We have now completed the procurement of a 20MW battery for Feeder Road in Bristol – our largest electricity storage project to date. The site has the capacity to deliver 1.5 hours or 30MWh of electricity to the national and local grid, connecting enough capacity to power 14,771 typical UK homes.
The project brings together a number of Bristol-based businesses including developer, Aura Power, as well as renewables consultancy, Everoze, which is acting as a technical advisor.
G2 Energy has been awarded the engineering, procurement and construction (EPC) contract, while Trina Storage will be supplying the physical battery system.
“We recognise the huge role battery storage has to play in supporting renewables on the UK’s net zero journey, which is why we’ve made our biggest battery investment to date in Feeder Road. As a Bristol-based business, we’re proud to be investing in its future, helping the city to move towards a greener energy system and creating work for local people as part of a just transition.” Monika Paplaczyk, Investment Director, Thrive Renewables
“We’re thrilled to be working with Thrive on another battery project, helping to build vital flexibility for the electricity grid and enabling more renewable power to be used both locally and further afield.” Kelvin Ruck, Managing Director, G2 Energy
“I'm smiling because it’s brilliant to reach this milestone at Feeder Road, especially as RADE has been involved from the very start of the process. We initially formed to fight the development of a diesel-fuelled STOR plant at the same location, before supporting Aura Power in its proposals to develop a clean storage asset. We’re big believers in clean energy and the role these technologies have to play in Bristol’s sustainable future so we’re really excited to work closely with Thrive as it moves into the construction phase.” Stuart Phelps, Core Member at Residents Against Dirty Energy (RADE)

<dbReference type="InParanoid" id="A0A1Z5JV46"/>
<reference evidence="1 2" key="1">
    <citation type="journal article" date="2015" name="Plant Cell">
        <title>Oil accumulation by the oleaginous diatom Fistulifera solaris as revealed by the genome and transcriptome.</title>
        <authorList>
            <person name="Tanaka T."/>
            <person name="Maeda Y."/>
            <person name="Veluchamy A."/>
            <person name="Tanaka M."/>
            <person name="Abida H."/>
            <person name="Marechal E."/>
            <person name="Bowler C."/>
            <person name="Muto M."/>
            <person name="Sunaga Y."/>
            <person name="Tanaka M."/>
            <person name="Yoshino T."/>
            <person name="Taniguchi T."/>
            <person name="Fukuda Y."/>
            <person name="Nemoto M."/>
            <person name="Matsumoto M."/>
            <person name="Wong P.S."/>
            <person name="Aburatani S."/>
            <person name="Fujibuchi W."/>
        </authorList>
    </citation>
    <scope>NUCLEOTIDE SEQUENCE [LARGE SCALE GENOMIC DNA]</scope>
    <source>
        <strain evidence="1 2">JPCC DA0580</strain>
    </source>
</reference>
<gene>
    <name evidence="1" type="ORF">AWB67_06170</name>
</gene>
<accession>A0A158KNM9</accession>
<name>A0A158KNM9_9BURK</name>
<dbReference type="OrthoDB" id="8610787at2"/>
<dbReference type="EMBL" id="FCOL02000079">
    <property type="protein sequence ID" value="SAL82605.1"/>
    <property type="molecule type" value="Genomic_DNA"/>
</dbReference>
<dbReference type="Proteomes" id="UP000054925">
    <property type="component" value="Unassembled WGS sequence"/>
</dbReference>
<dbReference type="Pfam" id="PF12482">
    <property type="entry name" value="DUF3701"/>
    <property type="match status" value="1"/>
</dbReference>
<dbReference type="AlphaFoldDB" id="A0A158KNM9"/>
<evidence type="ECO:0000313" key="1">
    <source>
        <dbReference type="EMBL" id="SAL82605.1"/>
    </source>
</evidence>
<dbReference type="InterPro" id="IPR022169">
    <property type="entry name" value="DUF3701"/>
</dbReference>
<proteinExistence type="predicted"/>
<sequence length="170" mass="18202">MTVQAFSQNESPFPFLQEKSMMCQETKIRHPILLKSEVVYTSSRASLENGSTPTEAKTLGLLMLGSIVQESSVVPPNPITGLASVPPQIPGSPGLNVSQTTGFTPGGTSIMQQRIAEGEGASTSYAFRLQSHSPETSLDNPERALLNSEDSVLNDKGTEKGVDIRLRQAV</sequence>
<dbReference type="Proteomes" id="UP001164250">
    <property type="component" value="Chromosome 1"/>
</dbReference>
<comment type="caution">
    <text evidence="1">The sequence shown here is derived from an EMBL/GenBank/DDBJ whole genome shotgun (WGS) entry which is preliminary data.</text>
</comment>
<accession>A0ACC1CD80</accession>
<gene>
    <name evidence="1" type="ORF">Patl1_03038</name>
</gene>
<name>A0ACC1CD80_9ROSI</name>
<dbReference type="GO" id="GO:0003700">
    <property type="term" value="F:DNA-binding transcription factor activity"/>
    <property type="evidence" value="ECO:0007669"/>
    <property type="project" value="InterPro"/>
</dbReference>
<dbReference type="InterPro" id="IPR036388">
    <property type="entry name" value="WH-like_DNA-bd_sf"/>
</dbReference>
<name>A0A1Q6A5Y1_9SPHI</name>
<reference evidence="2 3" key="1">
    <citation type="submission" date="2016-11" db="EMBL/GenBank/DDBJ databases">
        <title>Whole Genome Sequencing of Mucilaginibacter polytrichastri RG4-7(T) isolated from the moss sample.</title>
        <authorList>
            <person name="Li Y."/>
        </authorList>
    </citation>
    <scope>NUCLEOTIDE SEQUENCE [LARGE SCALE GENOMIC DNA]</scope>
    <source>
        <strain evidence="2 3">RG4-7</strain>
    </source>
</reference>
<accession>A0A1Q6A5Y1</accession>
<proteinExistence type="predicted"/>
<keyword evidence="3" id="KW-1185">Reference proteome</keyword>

With gas prices soaring, storage projects like Feeder Road have a huge role to play in the future energy system, ensuring the electricity from renewable sources such as wind and solar, which is significantly cheaper than gas, is available at peak times when it is most needed.
Battery projects work by storing electricity when it’s at its cheapest and most abundant – for example, when the wind is blowing or sun is shining – and releasing it when consumer demand peaks. Once operational, Feeder Road will take part in half-hourly capacity market auctions, providing frequency response and balancing services to the National Grid and local distribution network. This need has historically been met by gas and diesel fuelled power stations.
Feeder Road is the second battery project in Thrive’s portfolio, with our 5MW site – Wicken – commissioned in December and already delivering 1.49 hours or 7.45MWh of electricity to the national and local electricity grid. Our portfolio now spans the clean technology mix, featuring onshore wind, hydro, solar, geothermal and renewable heat in addition to Wicken and Feeder Road.
 UK average annual household electricity consumption is 3.748MWh (Subnational Electricity and Gas Consumption Statistics: Regional and Local Authority, Great Britain, 2020 (publishing.service.gov.uk).The battery is planned to store and discharge around 22GWh per year in total.